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Womens Rights - Book Report/Review Example

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For centuries, women around the world have suffered at the hand of gender preferences, often victimized by their husbands and the beliefs of their culture. Through the brave voices of Kate Chopin, Ousmane Sembene and Mahashweta Devi the lives of these victimized women have been brought to light…
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Womens Rights Book Report/Review
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Womens Rights

Download file to see previous pages... The common factor trying all three works together is shown in the way the women are underappreciated and berated due to beliefs stemming from the social conditions within their societies. Through their eye opening stories, Father of Desiree's Baby, Her Three Days and Giribala, the authors capture the sorrow and injustice that these women faced bringing truth to the forefront.
In Father of Desiree's Baby Chopin tells the story of a woman who is penalized not only because of her husband's ignorance, but of her nation's discrimination of African Americans. The story is set in the United States pre-civil war south where slavery was in full effect. In the story, a ''fiery Creole planter'' falls into a rage when his wife gives birth to a mulatto baby. The planter,
convinced that the racial ''taint'' had come from her, drives the wife to kill herself and her baby" (Bernstein). When Desiree's child is born with brown pigmented skin she is shunned by her husband. She argues in vain to prove to him that the child is his and that they are both white, but it proves useless. At the time, women were held in high regard for the virtuousness and superiority of her moral and character. Both traits that disappeared as soon as it was determined Desiree's child had brown skin. She describes her husband as a changed man who no longer seems to have any love for either their child or herself. Chopin truly conveys the feelings of heartbreak that Desiree feels stating, "I shall die. I must die. One cannot be so unhappy and live" (Chopin).
The way is which Chopin chooses to write the story is very interesting. She does not disclose the truth until the very end of the story in what seems to be an attempt at making the reader form their own opinion about Desiree's honesty. Although Desiree's baby has brown skin, her heartbreak and genuine love for her husband cancels out the possibility that she would have known anything about her heritage or if she had has an affair. Leaving the reader blind causes them to face the story just as Desiree's husband and mother did. Both were clueless as to why the baby had brown skin and were forced to conclude that Desiree was to blame. They reacted in ways that were dictated by their society. Both showed racial discrimination when looking at the baby, associating brown skin with slaves and a race they believed to be subservient to their own. Through no fault of her own, Desiree is doomed to suffer. It is not until the very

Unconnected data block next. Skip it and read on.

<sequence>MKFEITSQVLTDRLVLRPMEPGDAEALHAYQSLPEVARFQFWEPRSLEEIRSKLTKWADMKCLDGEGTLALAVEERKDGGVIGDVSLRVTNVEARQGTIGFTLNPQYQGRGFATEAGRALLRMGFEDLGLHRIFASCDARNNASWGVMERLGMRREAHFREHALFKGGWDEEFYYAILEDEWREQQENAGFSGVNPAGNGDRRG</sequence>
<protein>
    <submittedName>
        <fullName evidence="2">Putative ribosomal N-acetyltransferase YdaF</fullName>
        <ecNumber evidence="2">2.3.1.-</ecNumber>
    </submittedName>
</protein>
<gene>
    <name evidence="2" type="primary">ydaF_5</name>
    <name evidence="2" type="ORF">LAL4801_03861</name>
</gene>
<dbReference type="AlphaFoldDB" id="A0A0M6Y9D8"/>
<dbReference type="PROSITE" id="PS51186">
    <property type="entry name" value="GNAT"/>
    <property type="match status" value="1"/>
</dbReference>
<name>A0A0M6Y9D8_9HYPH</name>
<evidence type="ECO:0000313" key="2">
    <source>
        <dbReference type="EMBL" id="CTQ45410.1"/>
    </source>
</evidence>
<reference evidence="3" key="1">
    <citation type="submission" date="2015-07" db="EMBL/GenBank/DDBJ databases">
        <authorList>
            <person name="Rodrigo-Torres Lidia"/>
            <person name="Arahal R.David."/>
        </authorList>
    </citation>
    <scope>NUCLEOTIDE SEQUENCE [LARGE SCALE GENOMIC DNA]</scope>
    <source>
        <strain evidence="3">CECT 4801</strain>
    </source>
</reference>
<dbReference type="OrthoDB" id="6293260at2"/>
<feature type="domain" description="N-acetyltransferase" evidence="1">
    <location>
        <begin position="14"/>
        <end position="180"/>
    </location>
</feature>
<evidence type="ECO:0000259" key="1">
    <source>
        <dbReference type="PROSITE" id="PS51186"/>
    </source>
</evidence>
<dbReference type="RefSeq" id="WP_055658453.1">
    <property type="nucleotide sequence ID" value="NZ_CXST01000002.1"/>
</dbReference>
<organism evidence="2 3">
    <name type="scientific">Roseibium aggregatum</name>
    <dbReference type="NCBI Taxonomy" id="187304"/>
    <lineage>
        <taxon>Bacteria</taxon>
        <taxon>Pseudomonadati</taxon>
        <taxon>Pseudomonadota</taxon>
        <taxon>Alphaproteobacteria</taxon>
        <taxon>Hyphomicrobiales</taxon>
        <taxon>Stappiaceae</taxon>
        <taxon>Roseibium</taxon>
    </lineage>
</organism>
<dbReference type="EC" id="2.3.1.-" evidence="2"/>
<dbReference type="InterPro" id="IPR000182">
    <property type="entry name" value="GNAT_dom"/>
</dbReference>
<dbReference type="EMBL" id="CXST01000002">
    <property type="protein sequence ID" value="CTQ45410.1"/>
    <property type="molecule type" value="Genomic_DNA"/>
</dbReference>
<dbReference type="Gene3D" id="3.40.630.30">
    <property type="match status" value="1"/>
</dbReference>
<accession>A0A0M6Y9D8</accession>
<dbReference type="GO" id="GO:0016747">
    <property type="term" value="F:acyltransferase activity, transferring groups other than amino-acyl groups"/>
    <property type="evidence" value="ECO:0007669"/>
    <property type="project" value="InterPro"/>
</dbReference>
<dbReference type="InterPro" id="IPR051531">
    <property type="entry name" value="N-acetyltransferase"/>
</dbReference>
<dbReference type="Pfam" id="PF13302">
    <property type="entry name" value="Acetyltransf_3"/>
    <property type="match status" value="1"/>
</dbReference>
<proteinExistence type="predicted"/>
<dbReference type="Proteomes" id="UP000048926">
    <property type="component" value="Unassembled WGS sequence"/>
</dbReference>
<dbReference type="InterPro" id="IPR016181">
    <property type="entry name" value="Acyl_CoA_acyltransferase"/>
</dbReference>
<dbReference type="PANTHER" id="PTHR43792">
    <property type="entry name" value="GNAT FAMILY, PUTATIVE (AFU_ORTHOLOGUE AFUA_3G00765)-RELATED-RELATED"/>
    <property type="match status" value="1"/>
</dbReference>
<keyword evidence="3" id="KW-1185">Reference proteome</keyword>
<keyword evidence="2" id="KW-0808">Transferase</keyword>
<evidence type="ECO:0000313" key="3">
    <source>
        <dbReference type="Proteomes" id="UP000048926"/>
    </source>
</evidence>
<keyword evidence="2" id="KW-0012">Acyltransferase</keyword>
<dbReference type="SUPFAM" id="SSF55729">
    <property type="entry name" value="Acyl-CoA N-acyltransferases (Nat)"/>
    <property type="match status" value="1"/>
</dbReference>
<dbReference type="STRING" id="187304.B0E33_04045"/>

end of the story that Chopin reveals the truth by allowing Desiree's husband to find his mother's old letter which read, "Night and day I thank the good God for having so arranged our lives that our dear Armand will never know that his mother, who adores him, belongs to the race that is cursed with the brand of slavery" (Chopin).
The question asked in Sembene's Her Three Days is why it shouldn't be that every woman should "have a husband of one's own" (Sembene) Like most women in most cases, the Senegalese narrator is sold at a young age to become one of many wives of the men in the village were the family resides. At the time that the story takes place this practice was considered to be a social norm and a common occurrence prone to women in India and Africa. This sad situation is highlighted in Ousmane's story as her protagonist, Noumbe, is struggling with having to share her husband with other women, and feels jealousy towards the newest wife. Her new found reality ...Download file to see next pagesRead More
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